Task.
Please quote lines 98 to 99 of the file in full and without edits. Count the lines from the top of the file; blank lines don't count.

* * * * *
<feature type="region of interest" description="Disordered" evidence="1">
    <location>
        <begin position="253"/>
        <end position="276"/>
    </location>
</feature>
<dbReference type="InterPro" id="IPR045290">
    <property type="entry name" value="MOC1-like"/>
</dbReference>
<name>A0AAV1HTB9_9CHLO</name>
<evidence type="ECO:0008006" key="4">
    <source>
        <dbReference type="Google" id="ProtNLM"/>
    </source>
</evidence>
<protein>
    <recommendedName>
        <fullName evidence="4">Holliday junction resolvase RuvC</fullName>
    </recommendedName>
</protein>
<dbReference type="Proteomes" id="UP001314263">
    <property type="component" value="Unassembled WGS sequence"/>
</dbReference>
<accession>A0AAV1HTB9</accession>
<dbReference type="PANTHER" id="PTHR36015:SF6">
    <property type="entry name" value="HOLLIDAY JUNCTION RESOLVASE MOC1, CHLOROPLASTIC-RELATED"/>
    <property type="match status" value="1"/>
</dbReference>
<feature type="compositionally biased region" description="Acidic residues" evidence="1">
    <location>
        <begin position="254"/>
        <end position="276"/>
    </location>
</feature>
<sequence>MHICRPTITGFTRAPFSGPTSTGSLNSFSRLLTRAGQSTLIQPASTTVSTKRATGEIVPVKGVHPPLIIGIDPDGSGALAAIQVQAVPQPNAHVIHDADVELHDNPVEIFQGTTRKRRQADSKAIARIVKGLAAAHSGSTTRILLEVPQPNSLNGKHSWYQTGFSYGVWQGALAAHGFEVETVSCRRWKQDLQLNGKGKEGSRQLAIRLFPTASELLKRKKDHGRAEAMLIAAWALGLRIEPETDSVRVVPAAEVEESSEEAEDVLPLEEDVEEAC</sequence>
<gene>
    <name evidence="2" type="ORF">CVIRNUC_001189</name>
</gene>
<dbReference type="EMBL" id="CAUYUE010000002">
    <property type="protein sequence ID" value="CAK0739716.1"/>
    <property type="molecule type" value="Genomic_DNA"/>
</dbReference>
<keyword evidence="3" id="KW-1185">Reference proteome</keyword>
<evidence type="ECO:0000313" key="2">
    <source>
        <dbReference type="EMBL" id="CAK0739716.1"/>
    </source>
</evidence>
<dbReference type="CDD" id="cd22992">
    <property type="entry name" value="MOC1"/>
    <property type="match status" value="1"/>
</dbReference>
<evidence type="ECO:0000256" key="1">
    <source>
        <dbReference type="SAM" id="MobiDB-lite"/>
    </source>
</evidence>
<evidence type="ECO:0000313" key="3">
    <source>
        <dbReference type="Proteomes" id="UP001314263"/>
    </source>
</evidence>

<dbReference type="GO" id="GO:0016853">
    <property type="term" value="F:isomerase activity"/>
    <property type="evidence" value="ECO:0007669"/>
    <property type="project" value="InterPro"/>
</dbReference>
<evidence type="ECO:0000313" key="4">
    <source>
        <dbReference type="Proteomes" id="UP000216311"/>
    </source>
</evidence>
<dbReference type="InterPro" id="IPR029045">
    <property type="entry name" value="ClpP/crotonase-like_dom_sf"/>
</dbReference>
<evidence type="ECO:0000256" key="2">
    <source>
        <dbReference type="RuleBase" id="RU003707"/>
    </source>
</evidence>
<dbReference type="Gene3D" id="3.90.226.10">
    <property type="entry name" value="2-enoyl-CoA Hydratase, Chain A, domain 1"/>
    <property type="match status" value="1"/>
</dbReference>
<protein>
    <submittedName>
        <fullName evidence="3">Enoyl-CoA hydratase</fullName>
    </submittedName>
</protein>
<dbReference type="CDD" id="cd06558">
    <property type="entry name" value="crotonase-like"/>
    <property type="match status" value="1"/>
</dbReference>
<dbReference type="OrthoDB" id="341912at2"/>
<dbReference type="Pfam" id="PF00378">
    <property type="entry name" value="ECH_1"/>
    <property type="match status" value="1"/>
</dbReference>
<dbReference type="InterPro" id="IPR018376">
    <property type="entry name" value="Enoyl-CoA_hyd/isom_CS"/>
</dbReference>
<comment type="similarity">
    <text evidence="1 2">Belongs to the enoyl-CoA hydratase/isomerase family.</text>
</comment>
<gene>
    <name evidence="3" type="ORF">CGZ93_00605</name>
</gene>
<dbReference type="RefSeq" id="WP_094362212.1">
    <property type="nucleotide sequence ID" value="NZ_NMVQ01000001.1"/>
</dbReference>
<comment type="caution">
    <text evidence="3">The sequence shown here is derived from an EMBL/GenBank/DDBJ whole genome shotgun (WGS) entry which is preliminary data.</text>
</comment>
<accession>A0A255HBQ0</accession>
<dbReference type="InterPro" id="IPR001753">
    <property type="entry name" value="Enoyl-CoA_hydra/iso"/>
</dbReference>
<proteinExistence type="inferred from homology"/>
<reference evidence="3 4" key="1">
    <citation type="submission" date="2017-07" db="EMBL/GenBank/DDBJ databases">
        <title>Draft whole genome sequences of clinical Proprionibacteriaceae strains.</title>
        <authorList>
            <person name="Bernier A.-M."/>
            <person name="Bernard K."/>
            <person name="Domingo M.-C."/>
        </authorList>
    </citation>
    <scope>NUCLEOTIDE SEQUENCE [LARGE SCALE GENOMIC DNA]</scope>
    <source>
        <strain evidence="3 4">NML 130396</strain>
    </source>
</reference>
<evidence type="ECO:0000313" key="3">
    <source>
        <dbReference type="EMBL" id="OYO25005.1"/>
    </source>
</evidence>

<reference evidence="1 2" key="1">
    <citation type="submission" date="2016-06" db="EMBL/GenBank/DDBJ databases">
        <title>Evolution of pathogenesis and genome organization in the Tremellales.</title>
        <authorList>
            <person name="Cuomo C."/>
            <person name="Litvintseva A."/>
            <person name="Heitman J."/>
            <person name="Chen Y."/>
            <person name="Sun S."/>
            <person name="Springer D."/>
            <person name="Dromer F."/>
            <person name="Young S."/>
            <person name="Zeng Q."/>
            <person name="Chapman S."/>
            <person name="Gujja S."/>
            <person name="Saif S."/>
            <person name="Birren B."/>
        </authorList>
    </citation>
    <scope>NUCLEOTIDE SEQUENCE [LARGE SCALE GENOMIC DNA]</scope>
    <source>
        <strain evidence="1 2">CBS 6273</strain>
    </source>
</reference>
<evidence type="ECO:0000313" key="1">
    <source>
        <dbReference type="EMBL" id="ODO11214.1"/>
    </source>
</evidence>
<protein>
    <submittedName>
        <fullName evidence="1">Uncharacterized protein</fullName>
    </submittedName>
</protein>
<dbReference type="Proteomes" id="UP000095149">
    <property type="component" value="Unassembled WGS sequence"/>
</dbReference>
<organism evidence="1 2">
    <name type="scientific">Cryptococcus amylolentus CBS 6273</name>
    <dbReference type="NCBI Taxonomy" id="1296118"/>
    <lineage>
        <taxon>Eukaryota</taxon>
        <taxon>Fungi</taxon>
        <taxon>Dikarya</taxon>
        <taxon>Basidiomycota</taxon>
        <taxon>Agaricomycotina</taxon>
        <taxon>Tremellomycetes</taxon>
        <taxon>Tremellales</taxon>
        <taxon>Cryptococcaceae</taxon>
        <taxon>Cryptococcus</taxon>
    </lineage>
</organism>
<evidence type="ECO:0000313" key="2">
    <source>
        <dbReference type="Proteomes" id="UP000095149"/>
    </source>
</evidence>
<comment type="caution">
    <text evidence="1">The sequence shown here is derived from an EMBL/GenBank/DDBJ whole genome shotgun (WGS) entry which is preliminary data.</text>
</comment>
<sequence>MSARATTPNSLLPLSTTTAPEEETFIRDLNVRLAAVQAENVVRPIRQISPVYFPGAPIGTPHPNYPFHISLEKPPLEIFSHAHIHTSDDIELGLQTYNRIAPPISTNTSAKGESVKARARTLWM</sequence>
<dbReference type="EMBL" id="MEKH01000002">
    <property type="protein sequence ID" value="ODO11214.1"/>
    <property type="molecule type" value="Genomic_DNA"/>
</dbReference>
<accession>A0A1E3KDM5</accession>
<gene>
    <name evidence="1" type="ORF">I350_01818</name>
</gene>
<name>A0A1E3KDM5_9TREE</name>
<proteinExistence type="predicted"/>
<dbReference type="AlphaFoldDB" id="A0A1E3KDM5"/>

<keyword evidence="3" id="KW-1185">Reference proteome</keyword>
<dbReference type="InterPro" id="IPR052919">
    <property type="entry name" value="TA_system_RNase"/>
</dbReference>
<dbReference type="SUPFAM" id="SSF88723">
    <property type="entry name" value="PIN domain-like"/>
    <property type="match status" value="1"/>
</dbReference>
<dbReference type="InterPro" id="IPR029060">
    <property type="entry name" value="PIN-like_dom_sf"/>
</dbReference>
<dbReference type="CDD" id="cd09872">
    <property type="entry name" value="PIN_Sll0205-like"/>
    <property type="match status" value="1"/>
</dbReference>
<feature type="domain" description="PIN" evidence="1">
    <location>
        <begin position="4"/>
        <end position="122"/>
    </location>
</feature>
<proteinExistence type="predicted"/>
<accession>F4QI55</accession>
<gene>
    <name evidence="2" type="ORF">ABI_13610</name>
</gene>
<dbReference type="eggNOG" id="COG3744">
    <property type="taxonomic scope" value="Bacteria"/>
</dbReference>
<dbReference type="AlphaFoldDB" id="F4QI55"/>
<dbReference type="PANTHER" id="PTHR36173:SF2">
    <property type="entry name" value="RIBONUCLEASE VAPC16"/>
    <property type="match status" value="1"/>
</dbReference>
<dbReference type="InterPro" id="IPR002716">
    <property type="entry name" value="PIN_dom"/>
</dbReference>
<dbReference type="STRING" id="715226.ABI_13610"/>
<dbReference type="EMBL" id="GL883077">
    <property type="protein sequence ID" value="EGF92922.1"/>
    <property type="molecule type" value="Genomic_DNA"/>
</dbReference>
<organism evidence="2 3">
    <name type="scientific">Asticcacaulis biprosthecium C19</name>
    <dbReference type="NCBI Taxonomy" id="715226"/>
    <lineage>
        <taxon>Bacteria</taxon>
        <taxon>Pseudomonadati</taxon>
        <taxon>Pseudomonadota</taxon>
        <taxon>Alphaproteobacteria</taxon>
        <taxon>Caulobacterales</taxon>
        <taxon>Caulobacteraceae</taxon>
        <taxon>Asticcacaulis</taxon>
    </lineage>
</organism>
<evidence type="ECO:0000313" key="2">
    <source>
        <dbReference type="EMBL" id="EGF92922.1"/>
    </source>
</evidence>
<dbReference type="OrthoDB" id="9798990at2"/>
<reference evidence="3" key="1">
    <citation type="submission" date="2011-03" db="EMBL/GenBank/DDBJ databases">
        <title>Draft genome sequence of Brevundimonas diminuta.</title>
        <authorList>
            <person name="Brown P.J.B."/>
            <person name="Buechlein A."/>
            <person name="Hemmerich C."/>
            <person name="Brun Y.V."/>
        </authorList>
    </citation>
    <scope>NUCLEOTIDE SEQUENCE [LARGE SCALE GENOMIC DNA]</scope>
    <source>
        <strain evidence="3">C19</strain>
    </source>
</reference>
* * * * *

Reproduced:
</dbReference>
<dbReference type="InterPro" id="IPR018376">